Steven’s Handbook of Experimental Psychology. Memory and Cognitive Processes
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Signal detection and threshold modeling of confidence-rating ROCs: A critical test with minimal assumptions. Psychological Review, , Klauer, K. Journal of Mathematical Psychology, 67 , Journal of Mathematical Psychology, 64 , Modeling Source Memory Overdistribution. Castela, M. The impact of subjective recognition experiences on recognition heuristic use: A multinomial processing tree approach.
Singmann, H. Frontiers in Psychology. Dittrich, K. Analyzing distributional properties of interference effects across modalities: Chances and challenges. Psychological Research, 78 , Memory, 20 , Pachur, T. Knauff, M. Until about 15 years ago, the domains of cognition with which cognitive neuropsychologists were concerned were basic, well-understood and extensively-investigated aspects of cognition such as perception, attention, learning, memory, and the processing of spoken and written language.
But cognitive psychology has also been interested in more complex and less well-understood aspects of cognition too, such as thinking, reasoning and belief formation; and there are people who suffer from acquired or developmental disorders of cognition in these higher domains. Why not, then, use studies of such people to try to learn more about these higher-level domains of cognition?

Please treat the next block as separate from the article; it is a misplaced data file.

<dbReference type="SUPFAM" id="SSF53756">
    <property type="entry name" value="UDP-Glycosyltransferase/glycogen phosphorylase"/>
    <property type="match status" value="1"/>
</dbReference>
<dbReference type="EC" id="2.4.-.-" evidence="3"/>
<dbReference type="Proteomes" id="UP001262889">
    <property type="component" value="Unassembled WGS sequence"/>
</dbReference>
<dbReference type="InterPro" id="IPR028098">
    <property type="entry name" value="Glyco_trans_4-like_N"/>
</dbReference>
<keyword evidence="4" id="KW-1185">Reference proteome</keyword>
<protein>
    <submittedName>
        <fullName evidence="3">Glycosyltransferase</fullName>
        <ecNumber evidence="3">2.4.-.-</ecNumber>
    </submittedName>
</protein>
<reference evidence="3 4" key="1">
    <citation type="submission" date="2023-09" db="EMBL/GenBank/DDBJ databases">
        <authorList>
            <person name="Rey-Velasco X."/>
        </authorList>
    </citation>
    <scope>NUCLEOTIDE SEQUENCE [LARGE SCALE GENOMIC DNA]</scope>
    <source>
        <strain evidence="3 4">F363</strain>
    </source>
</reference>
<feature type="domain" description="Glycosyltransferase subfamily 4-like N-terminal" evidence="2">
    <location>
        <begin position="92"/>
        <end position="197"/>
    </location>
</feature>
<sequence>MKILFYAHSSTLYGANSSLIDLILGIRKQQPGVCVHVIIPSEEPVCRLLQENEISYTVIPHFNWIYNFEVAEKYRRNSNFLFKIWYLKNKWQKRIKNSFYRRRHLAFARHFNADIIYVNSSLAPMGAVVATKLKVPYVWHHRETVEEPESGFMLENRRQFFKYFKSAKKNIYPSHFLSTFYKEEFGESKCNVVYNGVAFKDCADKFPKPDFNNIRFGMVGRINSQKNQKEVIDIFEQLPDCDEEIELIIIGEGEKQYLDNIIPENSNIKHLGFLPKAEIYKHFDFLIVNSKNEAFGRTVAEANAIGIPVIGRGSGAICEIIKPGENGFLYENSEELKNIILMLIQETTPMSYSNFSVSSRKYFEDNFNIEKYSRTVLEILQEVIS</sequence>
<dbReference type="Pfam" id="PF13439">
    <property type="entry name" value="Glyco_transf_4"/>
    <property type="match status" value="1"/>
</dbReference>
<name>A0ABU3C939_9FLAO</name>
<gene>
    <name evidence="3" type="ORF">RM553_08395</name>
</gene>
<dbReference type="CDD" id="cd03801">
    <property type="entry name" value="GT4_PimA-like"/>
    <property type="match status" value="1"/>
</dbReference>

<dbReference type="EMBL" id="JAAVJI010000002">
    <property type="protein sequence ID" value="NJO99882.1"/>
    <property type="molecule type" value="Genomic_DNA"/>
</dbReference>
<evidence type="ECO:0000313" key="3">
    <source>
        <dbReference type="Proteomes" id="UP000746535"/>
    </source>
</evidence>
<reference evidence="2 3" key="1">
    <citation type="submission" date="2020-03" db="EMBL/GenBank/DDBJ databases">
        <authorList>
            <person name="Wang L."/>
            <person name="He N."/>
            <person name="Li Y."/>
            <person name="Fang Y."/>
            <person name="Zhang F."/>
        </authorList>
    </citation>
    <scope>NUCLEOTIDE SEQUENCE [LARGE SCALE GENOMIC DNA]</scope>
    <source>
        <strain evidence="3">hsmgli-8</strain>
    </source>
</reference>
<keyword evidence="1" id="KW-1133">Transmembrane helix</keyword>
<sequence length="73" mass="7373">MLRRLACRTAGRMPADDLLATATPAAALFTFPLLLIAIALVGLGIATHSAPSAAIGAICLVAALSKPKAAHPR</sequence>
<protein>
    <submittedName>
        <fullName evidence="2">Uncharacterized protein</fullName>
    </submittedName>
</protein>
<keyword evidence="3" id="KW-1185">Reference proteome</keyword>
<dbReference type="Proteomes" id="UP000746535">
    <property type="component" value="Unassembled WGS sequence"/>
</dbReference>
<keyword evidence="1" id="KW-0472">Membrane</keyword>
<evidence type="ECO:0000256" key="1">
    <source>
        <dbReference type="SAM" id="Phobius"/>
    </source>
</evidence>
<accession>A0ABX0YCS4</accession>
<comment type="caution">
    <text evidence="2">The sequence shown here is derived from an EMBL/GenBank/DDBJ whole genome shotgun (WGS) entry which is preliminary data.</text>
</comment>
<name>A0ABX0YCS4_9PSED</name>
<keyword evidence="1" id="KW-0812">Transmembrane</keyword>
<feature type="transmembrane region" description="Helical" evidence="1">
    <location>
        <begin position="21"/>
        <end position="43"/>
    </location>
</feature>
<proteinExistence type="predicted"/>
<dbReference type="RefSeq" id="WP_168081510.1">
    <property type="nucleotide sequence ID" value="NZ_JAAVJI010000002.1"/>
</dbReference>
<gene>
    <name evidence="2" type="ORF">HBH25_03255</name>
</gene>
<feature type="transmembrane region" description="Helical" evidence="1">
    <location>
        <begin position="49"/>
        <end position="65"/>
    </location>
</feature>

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One might learn more about how beliefs are normally acquired by studying people with delusions; one might learn more about what underpins empathy by studying people who seem to lack a Theory of Mind. As disorders in these higher-level domains are typically labelled as psychiatric disorders this new kind of cognitive neuropsychology is known as cognitive neuropsychiatry Ellis, ; Coltheart, But it is crucial to appreciate that just as cognitive neuropsychology, despite its name, is not a kind of neuropsychology but a subfield of cognitive psychology, so it is important to appreciate that cognitive neuropsychiatry, despite its name, is not a kind of psychiatry but another subfield of cognitive psychology.